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Comment #3 posted by kaptinemo on January 29, 2000 at 21:14:08 PT
Good to see you're back, M-O-G
I was afraid that Our Fearless Leader (AAAk! Ptui!) had sent you to some godforsaken hole. He just loves sending our young men and women in uniform in harm's way for no good reason. Unless it's to feather the nests of his good friends.Speaking of feathering nests, here's a site you might find of interest. I don't completely agree with everything the gentleman has to say, however, he makes a damning case for the Hemp Conspiracy Hypothesis. It also makes you wonder if anything similar is happening today, hmmm?
Shadow of the Swastika
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Comment #2 posted by military officer guy on January 29, 2000 at 16:43:07 PT
you're exactly right kaptinemo...i'm waiting for the same thing..reporters to ask the tough questions, but they won't...
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Comment #1 posted by kaptinemo on January 29, 2000 at 12:42:36 PT
Fischkin misses the point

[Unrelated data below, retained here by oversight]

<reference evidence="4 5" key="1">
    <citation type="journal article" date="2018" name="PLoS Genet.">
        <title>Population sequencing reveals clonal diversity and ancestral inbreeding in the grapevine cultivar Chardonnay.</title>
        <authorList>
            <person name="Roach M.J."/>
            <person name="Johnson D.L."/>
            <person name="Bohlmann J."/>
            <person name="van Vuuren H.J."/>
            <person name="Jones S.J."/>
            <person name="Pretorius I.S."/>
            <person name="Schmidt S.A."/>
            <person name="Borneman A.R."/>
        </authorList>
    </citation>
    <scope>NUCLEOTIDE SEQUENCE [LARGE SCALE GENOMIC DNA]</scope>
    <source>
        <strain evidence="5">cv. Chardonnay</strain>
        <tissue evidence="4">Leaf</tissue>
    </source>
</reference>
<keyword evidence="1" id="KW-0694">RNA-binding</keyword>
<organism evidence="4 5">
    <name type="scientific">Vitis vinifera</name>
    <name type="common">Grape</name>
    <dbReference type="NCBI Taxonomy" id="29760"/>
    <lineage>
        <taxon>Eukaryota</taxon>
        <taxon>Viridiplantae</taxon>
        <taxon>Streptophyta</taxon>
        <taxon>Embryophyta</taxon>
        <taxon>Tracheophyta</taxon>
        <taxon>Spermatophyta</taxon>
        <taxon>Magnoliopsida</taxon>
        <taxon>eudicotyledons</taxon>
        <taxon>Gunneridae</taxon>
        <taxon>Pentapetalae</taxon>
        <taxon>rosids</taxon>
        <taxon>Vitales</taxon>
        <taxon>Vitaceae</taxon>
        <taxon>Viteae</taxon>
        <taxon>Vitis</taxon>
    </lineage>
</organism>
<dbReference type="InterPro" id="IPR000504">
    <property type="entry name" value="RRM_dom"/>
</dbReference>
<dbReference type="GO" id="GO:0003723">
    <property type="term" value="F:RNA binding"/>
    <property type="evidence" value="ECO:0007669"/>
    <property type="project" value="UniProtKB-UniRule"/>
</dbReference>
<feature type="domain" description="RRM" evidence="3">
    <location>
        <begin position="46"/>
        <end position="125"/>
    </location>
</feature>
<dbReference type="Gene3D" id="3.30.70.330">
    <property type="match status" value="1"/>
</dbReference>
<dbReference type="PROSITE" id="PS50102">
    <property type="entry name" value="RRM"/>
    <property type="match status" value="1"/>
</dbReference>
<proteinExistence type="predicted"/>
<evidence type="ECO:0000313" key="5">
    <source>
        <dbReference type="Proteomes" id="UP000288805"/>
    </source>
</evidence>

The Press in this country very often behaves like my neighbor's toy poodle. It makes a lot of annoying racket, barking as if it is some dangerous creature to be feared. But it quickly rolls on it's back as soon as it is petted and talked to in a soothing fashion. I'm afraid, that for all of Ms. Fischkins bark, she rolls with the best of them.Because she is, like so many bulldog mouth/puppydog ass jounalists (long on bark, short on teeth) she is not asking the really hard questions, and not pursuing the matter until Gore, Bush and their allies provide a substantive answer.The aforementioned point being, she should not just be worried about the apparent change in attitude evinced by these opportunistic rats. She should be more worried about having another hypocrite in the White House.She is not asking the important questions. Such as do they believe that people should go to jail for doing what they did? (Whether they bought it, sold it, or simply held it in their hands, they committed a felony and are as guilty as those they have sent to prison.)When journalists finally get up the courage to make like the tenacious bulldogs that they tell themselves they are, and ask those hard questions, then I'll pay them respect. Until then, I'll just attribute this latest bit of lukewarm reportage to be what it is; the yapping of an annoying little dog of no consequence.